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Summer filled with training, professional development opportunities

PARKER – Only a few days into summer break, a group of dedicated high school and middle school teachers were back to work, waking up early to learn more about how backwards design can improve their courses.
 
Hundreds of teachers volunteered for the GVC Unit Design Academy, which is known as GUDA. Mary Murphy with the World-Class Education department says it is one of many opportunities that teachers have this summer to improve their craft.
 
“It’s a summer full of training, workshops and professional development,” Murphy said. “Next week is the elementary GUDA; there will also be science camp for elementary teachers.”
 
The GUDA sessions are only the first of six workshops offered by the department.
 
June 4th-5th, MS GUDA at the Wildlife Experience
June 6th-7th, HS GUDA at the Wildlife Experience
June 10th-11th, Outdoor Education Science Unit Design at the Outdoor Ed Center
June 11th-12th, Elem GUDA at the Lone Tree Arts Center
June 16th-17th, 19th-20th, and 23rd-24th, Elementary Science & Inquiry Camps all at Castle Rock Elementary
June 18th-19th, ESL Summer Institute at the Sheraton DTC
 
The Center for Professional Development is also offering courses in July and August on backwards design and how to align this planning to the District’s Guaranteed and Viable Curriculum (GVC).
 
“It was imperative for us to make sure that teachers understood Stages 1 and 2 [of backwards design] are directly aligned to GVC documents, which are also aligned to the system performance assessments as well,” Murphy said.
 
As teachers have worked to improve the GVC, the focus for GUDA has changed too.

“It’s no longer about standards and testing those standards,” explained Murphy. “It’s about using those standards in a pathway towards a skill to develop and master that world class outcome. That was probably the biggest 'ah ha' that we accomplished during the workshop.”

“It was amazing how many in the room made that shift right in front of our very eyes,” she added.

The World Class Education staff provided differentiated instruction, so that the teachers could learn at their own pace. The goal is for the educators to have backwards designed units that are ready to use for the fall.

Murphy believes that will translate to increased teacher effectiveness, as these educators take the lessons back to their classroom.

“I know we will see unbelievable engagement with the students, phenomenal summative assessments, and, we hope the teachers feel the results of their planning and hard work in this two-day workshop next year when they are in their classrooms, and through their students’ success,” Murphy said.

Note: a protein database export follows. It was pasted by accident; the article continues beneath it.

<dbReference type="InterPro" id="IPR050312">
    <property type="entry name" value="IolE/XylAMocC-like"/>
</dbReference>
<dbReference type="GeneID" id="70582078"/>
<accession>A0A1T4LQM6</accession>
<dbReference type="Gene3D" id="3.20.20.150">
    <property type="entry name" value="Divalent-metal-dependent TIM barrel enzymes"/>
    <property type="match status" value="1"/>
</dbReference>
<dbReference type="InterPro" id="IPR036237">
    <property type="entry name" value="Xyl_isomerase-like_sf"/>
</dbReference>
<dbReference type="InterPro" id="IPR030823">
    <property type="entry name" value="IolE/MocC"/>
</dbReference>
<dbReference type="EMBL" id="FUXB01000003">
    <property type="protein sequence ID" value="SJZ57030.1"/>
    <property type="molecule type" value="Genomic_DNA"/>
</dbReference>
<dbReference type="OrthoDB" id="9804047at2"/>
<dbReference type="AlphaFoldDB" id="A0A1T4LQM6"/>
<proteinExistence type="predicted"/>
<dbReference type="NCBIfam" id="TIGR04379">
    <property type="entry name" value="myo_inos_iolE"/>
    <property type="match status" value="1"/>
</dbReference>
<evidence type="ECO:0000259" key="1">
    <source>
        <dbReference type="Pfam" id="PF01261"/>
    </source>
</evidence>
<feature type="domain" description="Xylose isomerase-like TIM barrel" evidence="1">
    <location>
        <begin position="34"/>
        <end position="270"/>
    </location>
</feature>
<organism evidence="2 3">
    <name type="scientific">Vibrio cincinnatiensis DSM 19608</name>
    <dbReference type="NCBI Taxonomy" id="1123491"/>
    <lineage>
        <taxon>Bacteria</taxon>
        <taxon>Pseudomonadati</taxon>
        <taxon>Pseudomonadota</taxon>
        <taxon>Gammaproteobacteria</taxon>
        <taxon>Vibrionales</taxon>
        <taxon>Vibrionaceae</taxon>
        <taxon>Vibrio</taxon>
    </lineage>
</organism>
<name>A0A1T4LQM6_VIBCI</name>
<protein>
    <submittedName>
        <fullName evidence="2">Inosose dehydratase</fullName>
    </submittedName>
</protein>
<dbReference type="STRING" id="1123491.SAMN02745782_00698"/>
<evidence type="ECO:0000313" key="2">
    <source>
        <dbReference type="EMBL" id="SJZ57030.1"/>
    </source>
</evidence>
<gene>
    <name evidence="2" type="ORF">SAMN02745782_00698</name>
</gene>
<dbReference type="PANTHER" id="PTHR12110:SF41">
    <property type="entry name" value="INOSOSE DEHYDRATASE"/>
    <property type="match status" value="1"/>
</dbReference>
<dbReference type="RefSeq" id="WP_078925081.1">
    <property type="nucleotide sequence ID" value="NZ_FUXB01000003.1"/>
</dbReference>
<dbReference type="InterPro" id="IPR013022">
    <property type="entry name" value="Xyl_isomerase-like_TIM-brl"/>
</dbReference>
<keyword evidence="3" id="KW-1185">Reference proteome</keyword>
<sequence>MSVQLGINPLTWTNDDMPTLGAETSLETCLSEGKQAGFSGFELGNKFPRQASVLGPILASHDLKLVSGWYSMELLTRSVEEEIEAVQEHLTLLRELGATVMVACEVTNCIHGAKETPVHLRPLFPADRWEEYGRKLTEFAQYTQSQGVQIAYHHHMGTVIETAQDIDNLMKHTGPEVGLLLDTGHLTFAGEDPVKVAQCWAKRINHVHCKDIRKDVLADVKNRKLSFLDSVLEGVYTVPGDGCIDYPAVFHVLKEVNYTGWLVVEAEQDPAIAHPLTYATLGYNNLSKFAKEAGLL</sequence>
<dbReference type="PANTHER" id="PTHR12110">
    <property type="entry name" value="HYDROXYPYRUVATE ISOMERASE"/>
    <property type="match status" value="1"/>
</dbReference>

Teachers interested in attending the remaining workshops will want to contact the World Class Education department. They can sign up for the professional development courses by going to the Center for Professional Development’s Online Course Catalog.

The goal is also to train representatives from each school as Curriculum and Instructional Leaders (CILs) and those teacher leaders will then share their knowledge with their colleagues.

October 14, 2013 | By Anonymous | Category:

District News

graduates standing in line outside, smiling

DOUGLAS COUNTY – Graduation rates in the Douglas County School District (DCSD) continue to climb. Data released today by the Colorado Department of Education (CDE) shows the on-time, four-year graduation rate is now 90.4 percent.

DCSD students also made an impressive showing at graduation. The class of 2017 earned more than $82 million in scholarships.

DCSD has one of the highest graduation rates in the Denver metro area. According to CDE, DCSD graduation rates have risen steadily from 81.9 percent in 2009 to 90.4 percent in 2017.

Five female students standing on stage smiling and laughing at the awards ceremony

The top two-percent of female athletes in Douglas County School District (DCSD) were honored at the annual Girls and Women in Sports Luncheon last week at Chaparral High School. This year represented the 30th national celebration of Girls and Women in Sports Day, created to encourage and promote the participation of girls in athletics. The girls who were honored were selected by their school’s coaches, athletic directors and principals for their outstanding achievements.

Superintendent Search text based logo

Working through the recent winter break, the Douglas County School District Board of Education has kicked off its search for DCSD’s next permanent superintendent. Following a thorough vetting of potential search firms, Ray & Associates (no relation to Board Director David Ray) has been hired to conduct the national search. The cost of the firm, excluding travel expenses, is $40,000. The money will come from the school board's budget, which is used for costs such as legal expenses and conferences.